The white hellebores are just beginning to flower and the dark red ones are in bud. Just when you think it is all going quiet the garden springs a surprise.
The pretty pinky white flowers of the viburnum tree are opening up. They would also have worked well in the wreath, as would the berries but I decided to leave them for another day.
I’m hoping that there are no more storms for the next few weeks. I’ve got off lightly with only a squelchy lawn to speak of. Others have had snow, loss of power and a miserable time of it. Six on Saturday continues unabated, just knock on the door of The Propagator’s site and all will be revealed. Wishing everyone good times!
A new month and a new season, Winter is with us. There were some gloriously sunny days this week which was a great opportunity to plant the last of the tulips: fifty or so ‘Purissima’ bulbs. This is an early white variety which I managed to infiltrate among the white hellebores with not too much collateral damage. My next outing was Friday afternoon which provided a gloomy backdrop for this week’s six.
I think this is the cheeriest of the six! The annual reveal of the persimmons. I was surpised to have any this year after the number that dropped in September. But here they are again and the parakeets have been squawking around letting me know that they are almost ripe.
The first real frost arrived last week and the last of the dahlias has duly blackened. This is the first year I have lifted all the dahlias. They may be planted out again, but there’s a strong chance that they won’t! For the moment they are loosely wrapped in newspaper in the garage.
I had a cutting patch this year, China asters were my favourites but I couldn’t bring myself to cut very many of them. I used, for the fourth year, a wide spaced jute netting to help support the flowers. It looks like it’s time to admit I’ve had my money’s worth!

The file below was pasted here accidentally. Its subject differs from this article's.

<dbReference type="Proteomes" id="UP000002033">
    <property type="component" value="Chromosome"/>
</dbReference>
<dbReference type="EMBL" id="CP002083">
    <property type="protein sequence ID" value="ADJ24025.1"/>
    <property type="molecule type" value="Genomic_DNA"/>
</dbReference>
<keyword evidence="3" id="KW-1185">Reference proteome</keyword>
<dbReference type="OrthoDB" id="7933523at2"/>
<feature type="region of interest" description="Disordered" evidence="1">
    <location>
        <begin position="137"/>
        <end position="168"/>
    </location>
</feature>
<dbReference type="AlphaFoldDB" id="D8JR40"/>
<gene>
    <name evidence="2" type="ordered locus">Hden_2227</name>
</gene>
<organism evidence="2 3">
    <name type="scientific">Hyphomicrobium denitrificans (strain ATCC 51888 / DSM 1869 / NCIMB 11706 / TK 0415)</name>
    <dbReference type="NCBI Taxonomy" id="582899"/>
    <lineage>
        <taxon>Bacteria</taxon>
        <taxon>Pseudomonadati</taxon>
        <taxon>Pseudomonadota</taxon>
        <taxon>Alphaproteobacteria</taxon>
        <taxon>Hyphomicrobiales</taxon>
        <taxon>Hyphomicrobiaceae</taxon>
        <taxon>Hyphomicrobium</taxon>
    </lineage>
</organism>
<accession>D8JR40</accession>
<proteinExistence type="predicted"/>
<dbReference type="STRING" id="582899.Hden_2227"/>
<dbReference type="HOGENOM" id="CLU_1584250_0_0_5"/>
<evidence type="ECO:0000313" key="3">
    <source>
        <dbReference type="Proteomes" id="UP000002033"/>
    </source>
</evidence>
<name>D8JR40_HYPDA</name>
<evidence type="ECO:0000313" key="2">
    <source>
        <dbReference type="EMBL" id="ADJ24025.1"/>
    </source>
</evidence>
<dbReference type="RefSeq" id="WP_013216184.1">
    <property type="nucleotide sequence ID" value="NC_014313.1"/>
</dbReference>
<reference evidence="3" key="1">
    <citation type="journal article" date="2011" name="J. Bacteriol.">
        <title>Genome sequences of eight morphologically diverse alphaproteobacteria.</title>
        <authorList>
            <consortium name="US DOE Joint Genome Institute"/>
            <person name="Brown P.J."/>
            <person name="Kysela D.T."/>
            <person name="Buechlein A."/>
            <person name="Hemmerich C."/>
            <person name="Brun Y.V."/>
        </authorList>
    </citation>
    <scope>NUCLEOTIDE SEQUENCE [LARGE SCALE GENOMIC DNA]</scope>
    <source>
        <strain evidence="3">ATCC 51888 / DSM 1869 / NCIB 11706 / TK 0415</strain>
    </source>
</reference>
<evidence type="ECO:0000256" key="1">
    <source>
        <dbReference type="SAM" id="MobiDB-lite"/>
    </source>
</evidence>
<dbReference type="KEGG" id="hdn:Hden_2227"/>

The vast majority of the leaves are down now, thanks in part to Storm Arwen which blew through last week. The leaf cage is full and these leaves will sit here for a year. They will be just about ready to use as leaf mould by next Winter. It is used to mulch the blackcurrants and raspberries.
Moody skies, moody mood! I still have hundreds of small figs left on the fig tree. The storm helped shake a few to the ground and I have been picking off the lower level ones for some time. More to do but some will be unreachable.
This is the green manure that has been growing for about 3 months. It’s time to cut it down and dig it over into the ground. This mix contains crimson clover, broad leaf clover, white tilney mustard and westerwolds rye grass. The informative seed packet tells me that the clover will fix the nitrogen in the soil and the rye grass and mustard will improve soil structure. I cut down now so that the mix doesn’t sneakily set seed when I’m not looking.
There are a few jobs to be done before a tactical retreat from the garden is made. Rose pruning has been started and must be finished. The autumn fruiting raspberry canes need to be cut back and after the frost there are a few soggy plants in the border that need to be cleared away. Here’s hoping there are a few more crisp sunny days to come.
Six on Saturday is the creation of The Propagator who handily provides a helpful guide for participants. Thanks to Mr P for hosting the links every weekend.